Belekkan On Toddlers Aged 13 Months?
Afternoon … I want it … my child has been 13 months … but this has already taken place … I have consulted about the medical … it’s not ap2 … I was afraid … I wanted to see my eyes … I don’t know … how come there is a device that is held in the eye … is it right?
Hello, thank you for the question to HealthReplies.com
First of all I want to confirm in advance, since when the baby was experienced by a baby, what was experienced is a chord (excessive discharge from the eyes) or watery eyes, whether there are other symptoms such as red eyes, swollen eyelids, baby look uncomfortable with his eyes, etc.?
If what your baby is experiencing is excessive tears and a small amount of eye discharge (which mainly arises when he wakes up), the baby does not experience other disturbing symptoms, then your baby may experience a blockage in the outlet of his tears (ductus nasolakrimalis). The nasolacrimal duct is the channel that connects the eye to the nasal cavity. Tears that are continuously produced by the tear glands will always be removed and flowed through this duct so that they do not gather in the eyes and cause the eyes to keep watering. If the duct is blocked and tears cannot be flowed into the nasal cavity by this duct, the eyes will become watery continuously. This condition is quite common in infants and usually resolves itself as the baby ages.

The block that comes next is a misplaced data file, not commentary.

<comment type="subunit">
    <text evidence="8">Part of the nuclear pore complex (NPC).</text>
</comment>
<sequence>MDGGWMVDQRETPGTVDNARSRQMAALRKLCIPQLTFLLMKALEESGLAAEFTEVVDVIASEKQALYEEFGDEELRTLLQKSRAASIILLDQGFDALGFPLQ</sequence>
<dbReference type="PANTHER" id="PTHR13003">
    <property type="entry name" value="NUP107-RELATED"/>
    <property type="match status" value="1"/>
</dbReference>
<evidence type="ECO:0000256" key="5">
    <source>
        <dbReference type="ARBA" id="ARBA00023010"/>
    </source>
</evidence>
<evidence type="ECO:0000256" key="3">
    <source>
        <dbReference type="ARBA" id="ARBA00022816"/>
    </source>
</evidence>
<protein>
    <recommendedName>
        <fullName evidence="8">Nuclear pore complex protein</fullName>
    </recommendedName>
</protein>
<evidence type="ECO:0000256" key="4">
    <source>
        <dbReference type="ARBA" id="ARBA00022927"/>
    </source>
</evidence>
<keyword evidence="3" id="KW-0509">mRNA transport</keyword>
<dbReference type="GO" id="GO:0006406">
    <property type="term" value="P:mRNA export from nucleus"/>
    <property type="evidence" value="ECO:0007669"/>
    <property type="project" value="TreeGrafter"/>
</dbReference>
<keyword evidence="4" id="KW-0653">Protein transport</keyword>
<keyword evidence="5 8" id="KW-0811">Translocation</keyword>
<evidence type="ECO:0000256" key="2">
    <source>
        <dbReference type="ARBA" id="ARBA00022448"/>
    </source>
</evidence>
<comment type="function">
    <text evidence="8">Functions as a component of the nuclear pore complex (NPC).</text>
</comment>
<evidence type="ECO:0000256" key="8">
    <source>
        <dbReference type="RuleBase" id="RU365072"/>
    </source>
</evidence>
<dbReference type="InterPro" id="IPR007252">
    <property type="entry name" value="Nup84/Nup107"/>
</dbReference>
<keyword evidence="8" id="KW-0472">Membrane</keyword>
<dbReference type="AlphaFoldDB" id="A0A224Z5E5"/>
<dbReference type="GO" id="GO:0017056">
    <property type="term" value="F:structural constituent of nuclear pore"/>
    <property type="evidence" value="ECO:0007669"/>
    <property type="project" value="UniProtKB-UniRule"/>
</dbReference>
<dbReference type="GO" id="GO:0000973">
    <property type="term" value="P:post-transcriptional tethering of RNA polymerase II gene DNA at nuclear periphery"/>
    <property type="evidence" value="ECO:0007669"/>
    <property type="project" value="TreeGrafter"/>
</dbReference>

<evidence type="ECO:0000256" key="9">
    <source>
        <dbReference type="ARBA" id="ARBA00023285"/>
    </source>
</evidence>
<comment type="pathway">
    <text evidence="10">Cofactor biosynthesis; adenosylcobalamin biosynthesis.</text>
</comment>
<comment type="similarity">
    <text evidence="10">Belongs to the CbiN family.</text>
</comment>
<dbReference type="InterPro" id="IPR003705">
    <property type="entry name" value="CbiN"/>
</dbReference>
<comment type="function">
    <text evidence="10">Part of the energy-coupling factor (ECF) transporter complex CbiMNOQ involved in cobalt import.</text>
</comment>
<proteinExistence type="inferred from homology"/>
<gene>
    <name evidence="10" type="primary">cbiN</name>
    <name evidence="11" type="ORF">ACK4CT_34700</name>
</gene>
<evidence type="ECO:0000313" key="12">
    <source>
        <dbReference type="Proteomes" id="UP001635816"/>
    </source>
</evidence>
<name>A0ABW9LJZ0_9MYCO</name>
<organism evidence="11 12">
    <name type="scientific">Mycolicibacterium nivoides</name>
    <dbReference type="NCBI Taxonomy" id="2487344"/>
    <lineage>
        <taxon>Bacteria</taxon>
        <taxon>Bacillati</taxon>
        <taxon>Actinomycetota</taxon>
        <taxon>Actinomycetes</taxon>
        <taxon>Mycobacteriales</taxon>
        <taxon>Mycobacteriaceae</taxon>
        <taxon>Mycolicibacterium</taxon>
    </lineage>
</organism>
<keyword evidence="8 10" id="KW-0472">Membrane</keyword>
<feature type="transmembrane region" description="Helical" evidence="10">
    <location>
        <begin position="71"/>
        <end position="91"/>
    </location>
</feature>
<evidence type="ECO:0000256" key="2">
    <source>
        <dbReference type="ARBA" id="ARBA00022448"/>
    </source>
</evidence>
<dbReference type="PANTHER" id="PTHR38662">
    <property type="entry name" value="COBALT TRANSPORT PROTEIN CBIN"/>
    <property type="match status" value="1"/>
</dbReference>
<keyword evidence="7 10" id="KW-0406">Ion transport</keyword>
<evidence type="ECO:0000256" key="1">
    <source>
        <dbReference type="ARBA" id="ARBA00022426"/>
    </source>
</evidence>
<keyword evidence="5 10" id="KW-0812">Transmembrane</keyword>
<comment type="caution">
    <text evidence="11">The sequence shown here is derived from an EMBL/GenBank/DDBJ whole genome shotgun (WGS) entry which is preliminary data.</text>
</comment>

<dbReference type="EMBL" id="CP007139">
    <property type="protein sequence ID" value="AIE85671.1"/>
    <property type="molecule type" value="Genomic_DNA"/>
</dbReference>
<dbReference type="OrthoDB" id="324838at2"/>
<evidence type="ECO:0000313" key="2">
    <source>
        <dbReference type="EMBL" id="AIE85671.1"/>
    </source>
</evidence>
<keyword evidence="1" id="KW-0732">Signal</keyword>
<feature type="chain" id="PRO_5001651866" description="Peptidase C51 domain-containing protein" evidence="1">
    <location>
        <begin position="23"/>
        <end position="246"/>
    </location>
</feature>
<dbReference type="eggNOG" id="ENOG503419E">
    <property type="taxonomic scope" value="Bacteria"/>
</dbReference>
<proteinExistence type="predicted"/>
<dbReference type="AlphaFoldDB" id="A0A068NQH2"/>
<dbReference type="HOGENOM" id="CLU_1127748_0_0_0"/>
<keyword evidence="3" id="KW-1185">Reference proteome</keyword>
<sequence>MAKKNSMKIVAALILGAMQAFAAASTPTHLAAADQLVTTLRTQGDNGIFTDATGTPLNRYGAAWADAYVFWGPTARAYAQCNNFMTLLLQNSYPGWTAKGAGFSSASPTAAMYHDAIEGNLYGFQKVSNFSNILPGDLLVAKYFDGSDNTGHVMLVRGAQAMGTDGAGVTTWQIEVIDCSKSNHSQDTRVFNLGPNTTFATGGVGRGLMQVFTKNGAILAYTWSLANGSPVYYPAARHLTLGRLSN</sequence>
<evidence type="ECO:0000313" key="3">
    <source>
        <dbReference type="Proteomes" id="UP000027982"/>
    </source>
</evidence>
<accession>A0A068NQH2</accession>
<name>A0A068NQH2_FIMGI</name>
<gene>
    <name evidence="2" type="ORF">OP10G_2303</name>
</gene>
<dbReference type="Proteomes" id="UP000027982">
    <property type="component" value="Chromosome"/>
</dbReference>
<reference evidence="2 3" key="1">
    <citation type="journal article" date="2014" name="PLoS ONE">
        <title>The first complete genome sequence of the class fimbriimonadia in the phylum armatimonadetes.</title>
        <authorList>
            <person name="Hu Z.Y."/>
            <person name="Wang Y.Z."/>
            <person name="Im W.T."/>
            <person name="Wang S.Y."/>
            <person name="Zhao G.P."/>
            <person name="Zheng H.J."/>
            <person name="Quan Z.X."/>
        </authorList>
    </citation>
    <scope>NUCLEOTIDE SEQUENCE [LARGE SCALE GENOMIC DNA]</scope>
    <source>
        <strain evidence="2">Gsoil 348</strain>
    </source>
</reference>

You can try to compress the corner of the baby's eye with a warm compress and do gentle massage in the corner of the baby's eye every time you change baby's diaper. Make sure you have washed your hands thoroughly with soap before and after this compress and massage.
Generally this blockage will disappear after the baby is 12 months old. If you have done the things above before and the blockage does not seem to improve, then you should take your child to the eye doctor for further examination and therapy. If necessary, the eye doctor will take certain actions to get rid of the blockage. If this action is really needed, there is a special tool that will be inserted into the baby's tear ducts (not put in the eyes). This action is very safe to do and is very effective in helping to get rid of the blockage of the tear ducts. If there are other congenital abnormalities in the baby (not just a simple blockage), then other measures may be needed for the baby. You can discuss directly with your baby's ophthalmologist after the examination is done.
So much information from me, hopefully enough answer